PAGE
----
The Fragrance Filled the Room

Who: 
Brenda Rockell
When: 
Sunday, 17 March 2013

Gospel Reading – John 12.1-8

 

Reflection

This same story with variations appears in all of the canonical gospels – it obviously struck a chord and illustrated something of importance to the early writers. The woman is not always named as Mary, and in Luke her anointing is mixed with tears of repentance. In each telling of the story the disciples are indignant, but are rebuked by Jesus who defends the woman's gesture. One reason I love this story is that it is one of only a few in our whole Christian history that depicts with honour a way of giving testimony and being a disciple that is deeply and intensely feminine – though I don't think it's a way just for women.

 

Jesus explains to his disciples that Mary, or 'the woman', has seen and understood something about him and his task that the others had so far failed to fully grasp, and that her vulnerable, generous, and symbolic response was both appropriate and also entirely beautiful. In anointing Jesus' body with perfume in advance for his burial Mary shows an insight about the days of approaching death that the other disciples are still struggling to accept. In her pouring of the perfume there is a willingness to begin to grieve, sorrow, to mourn and let go. And there is a personal-ness, a softness, and a sensuality to her response that perhaps goes closer to the heart of what it is to know Jesus than many of us as his present-day disciples manage in the midst of our programmes, and even our organisations that serve the poor.

 

When I dwell with this passage, what stands out to me is the image of the whole house being filled with the fragrance of the perfume. And I recall also the words of Jesus in Matthew and Mark's recording of the story that wherever the gospel is proclaimed in the world what she has done will be told in remembrance of her, and the 'beautiful thing' that she has done.

 

What Mary does here is not world-changing in any way that we are used to appreciating. It's not a big programme to alleviate poverty – something that the disciples might have applauded as a worthy deed, and that was clearly within their thinking when confronted with a large sale-able asset. With a year's wages at her disposal had she sold the nard, Mary could have become quite the philanthropist among the neighbouring villages.

 

Instead what Mary does is an action from the heart, a response to a specific person in a specific time, grounded in love and recognition of someone whose body is soon to be brutalised. It is devotion. It is vulnerable. It is beautiful. And the fragrance of it fills the whole house, and echoes through time and years.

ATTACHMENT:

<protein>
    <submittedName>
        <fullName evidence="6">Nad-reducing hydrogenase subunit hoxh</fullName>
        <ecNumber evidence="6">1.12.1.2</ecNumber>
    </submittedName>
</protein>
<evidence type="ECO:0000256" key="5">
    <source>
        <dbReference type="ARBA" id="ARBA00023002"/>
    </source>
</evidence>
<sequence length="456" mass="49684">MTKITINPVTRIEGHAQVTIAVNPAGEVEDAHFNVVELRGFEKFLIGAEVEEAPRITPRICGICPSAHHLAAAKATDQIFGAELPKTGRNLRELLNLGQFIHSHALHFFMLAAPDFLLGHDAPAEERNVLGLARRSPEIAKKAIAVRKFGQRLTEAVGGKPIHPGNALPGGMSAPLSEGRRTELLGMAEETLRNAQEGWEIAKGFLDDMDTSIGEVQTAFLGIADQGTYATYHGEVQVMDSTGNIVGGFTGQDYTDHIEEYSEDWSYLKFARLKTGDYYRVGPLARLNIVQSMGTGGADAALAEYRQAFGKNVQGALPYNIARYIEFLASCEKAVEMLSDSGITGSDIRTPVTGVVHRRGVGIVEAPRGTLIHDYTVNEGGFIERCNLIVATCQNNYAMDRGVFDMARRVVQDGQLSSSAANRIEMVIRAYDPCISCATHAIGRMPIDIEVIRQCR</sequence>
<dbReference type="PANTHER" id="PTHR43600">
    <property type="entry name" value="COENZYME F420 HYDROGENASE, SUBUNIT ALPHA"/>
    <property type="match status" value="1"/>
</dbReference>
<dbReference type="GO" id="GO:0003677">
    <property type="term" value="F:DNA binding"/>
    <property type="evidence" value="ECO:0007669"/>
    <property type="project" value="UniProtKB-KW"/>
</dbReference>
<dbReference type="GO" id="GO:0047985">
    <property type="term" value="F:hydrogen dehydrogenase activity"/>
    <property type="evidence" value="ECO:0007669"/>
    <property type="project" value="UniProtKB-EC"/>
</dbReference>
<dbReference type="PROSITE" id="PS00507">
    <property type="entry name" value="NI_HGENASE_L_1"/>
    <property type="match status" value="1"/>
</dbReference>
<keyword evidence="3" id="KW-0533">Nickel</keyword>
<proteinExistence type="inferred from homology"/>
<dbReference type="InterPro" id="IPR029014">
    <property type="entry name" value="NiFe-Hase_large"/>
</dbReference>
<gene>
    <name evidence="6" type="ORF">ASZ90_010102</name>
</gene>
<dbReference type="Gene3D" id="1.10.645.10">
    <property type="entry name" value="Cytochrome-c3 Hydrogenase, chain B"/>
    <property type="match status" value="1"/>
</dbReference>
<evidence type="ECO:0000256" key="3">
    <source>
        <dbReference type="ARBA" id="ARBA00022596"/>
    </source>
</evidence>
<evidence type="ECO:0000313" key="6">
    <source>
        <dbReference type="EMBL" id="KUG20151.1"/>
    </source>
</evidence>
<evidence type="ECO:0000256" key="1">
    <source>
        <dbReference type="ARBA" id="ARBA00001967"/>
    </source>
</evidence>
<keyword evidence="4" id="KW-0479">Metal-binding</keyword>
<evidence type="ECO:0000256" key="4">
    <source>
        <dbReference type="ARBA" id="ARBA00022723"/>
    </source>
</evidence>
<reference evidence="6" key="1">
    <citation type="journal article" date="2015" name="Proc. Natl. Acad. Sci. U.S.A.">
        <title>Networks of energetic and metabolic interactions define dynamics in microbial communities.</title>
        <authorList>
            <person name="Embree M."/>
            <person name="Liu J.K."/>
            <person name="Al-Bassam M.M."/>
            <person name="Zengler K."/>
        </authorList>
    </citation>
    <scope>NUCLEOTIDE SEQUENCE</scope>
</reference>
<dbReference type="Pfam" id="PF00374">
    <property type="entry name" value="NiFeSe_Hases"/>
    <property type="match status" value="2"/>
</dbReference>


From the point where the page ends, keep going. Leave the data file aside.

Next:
I know for myself that, in my idealism, I am often grasped by ideologies and systemic '-isms' that promise justice, and by stories of great deeds in the world that serve the poor and bring large scale change. But when I read this passage I wonder if I might do just as well to soften my heart, learn to dwell in devotion, to cultivate beauty, and to act with specific, vulnerable generosity and love, in response to what is in front of me. Maybe it's the case that anything we do with our whole heart, in recognition of the Christ, fills a room, a house, a street, with the fragrance of the Divine.

 

But then, if this is true, maybe it is equally true that these beautiful acts will always have their critics. That there will always be those who want us to do otherwise than the way of devotion, who want us to feel shame or embarrassment at our openness, or excessiveness, who feel that we have misdirected our love and our energy, whose own lukewarmness is provoked by our tenderness, or who chastise us for being 'womanish', or perhaps too erotic, in our mode of expression, whatever our gender. How do we react, and how do we cope when our acts of love and vulnerability are criticised?

 

One way is to learn to listen for the voice of Jesus, who never causes us to feel shame, even when we carry genuine guilt. And in particular learning to listen for that protective voice that says 'leave her alone' or 'don't bother him'...'this thing that has been done here is a beautiful thing', when we are tempted to take on board the Judas voice that comes to us in negativity and criticism.

 

I'm going to read the story from John again, and then we will be silent. In the silence...visualisation...where are you – disciple/Mary/Jesus/onlooker...? Let the scene unfold and the words spoken be the words that are given to you in the moment.

 

Or, simply let go of thoughts and images altogether and dwell in the silence of your heart.

 

Silence

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